- Basically an encoding is about how to represent language characters in computer using numbers.
- ASCII is basically for English. It uses 7 bits. Each value from 0 to 127 is mapped to a character. We know that this is not enough for other languages.
- ISO 8859 is another encoding. It uses 8 bits. It can be thought of as an expansion of ASCII. It uses the same values to represent the same ASCII characters. With the additional one bit, it can represent more characters and is sufficient for most other western languages.
- Unicode also maps characters to numbers (called code points). It uses 32 bits. But the range of the values is not all the 32 bit numbers. The range is from 0x0 to 0x10FFFF. For every character that has an ASCII value, the Unicode code point and the ASCII value of that character are the same.
- Unicode is a specification. It is not an implementation. Actually the same can be said of ASCII. UTF-8 and UTF-16 are two of the Unicode implementations.
- UTF-8 uses 8 bits to represent some characters. And uses up to 32 bits to represent other characters. It is a variable-length encoding. UTF-16 uses 16 bits to represent some characters. And uses 32 bits to represent other characters. It is also variable-length encoding. So the number 8 and 16 in these two encoding scheme can be thought of as the least number of digits used to encode a character.
- Java uses Unicode for String. And it uses UTF-16. In java, you can use escape character to represent a Unicode character. For example you can use \u0078 for 'x'. Now immediately you can see that this format has the largest possible value \uFFFF, which does not cover the all the values in a Unicode. The largest Unicode value is 0x10FFFF. For this java uses a surrogate pair which is a combination of two \u numbers.
- In java, you can also use another format to represent a char value. For example,
char var = '\101';Here the variable var is equal to 'A'. The formal name for this representation is "octal escapes". The maximum value allowed in Java is '\377', which is equivalent to the decimal value 255 because 3*8^2 + 7*8 + 7 = 255. It is probably for purely historical reasons that Java supports octal escape sequences at all. These escape sequences originated in C.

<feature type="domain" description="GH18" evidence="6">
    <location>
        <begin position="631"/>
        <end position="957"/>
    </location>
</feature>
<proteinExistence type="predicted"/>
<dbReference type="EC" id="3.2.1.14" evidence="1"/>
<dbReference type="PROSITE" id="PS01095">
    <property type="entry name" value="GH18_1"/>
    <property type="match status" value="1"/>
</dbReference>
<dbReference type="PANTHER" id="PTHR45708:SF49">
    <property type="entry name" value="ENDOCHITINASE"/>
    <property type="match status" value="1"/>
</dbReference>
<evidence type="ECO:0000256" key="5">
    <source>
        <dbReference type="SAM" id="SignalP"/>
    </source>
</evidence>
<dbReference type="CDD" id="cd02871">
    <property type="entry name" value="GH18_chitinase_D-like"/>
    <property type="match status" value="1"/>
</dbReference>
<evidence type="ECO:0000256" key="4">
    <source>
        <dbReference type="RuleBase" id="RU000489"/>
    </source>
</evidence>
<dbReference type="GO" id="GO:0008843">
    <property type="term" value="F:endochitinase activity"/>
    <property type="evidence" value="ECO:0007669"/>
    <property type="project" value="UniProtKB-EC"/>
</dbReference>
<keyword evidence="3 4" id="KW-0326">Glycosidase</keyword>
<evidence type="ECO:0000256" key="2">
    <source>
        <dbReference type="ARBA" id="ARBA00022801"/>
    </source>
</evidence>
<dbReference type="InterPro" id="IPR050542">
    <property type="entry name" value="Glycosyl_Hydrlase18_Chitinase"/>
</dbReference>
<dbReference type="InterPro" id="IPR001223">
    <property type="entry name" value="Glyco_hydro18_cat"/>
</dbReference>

- Note that the Unicode representation in java is preprocessed before compilation. So for example "\u0033\u0078\u1000\u0079" is a valid string that consists of 4 letters "3x?y".
Tuesday, September 3, 2013
Notes on Character Encoding and Unicode
We often see terminologies such as ASCII, UTF-8, Unicode, etc. These can be confusing. Here are some notes on them.
Posted by You Xu ( Zach ) at 11:05 AM
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Great tips! Just couple of corrections:ReplyDelete
4. Unicode also maps characters to numbers (called code points). It uses 32 bits. But the range of the values is not all the 32 bit numbers. The range is from 0x0 to 0x10FFFF. Unicode uses different numbers from ASCII to represent common characters. For example, ASCII uses 120 for 'x'. But Unicode uses 78 for 'x'.
Oops: 0x78 (hexadecimal) is the same as 120 (decimal). Unicode and ASCII use the same number for 'x'. That's how UTF-8 can look the same as ASCII if you use only ASCII characters (no ≈, ↑, é, ä, ŭ, ĉ, etc.)
8. In java, you can also use another format to represent a char value. For example, '\65' represents character 'A'. This representation uses the ASCII values to represent characters. But you will find that the maximum value in this format is not 127 or 0x10FFFF. It is '\377' for some reason. Other values are not allowed by Java. The formal name for this representation is "octal escapes". It is probably for purely historical reasons that Java supports octal escape sequences at all. These escape sequences originated in C.
The code for 'A' is 65 (decimal), 0101 (octal), or 0x41 (hexadecimal). So both '\101' and '\u0065' represent 'A'.
Good catch. I modified the text. Thanks!Delete
Thanks. And now I just noticed that my own comment has an error. 'A' is \u0041, and not \u0065! :-)ReplyDelete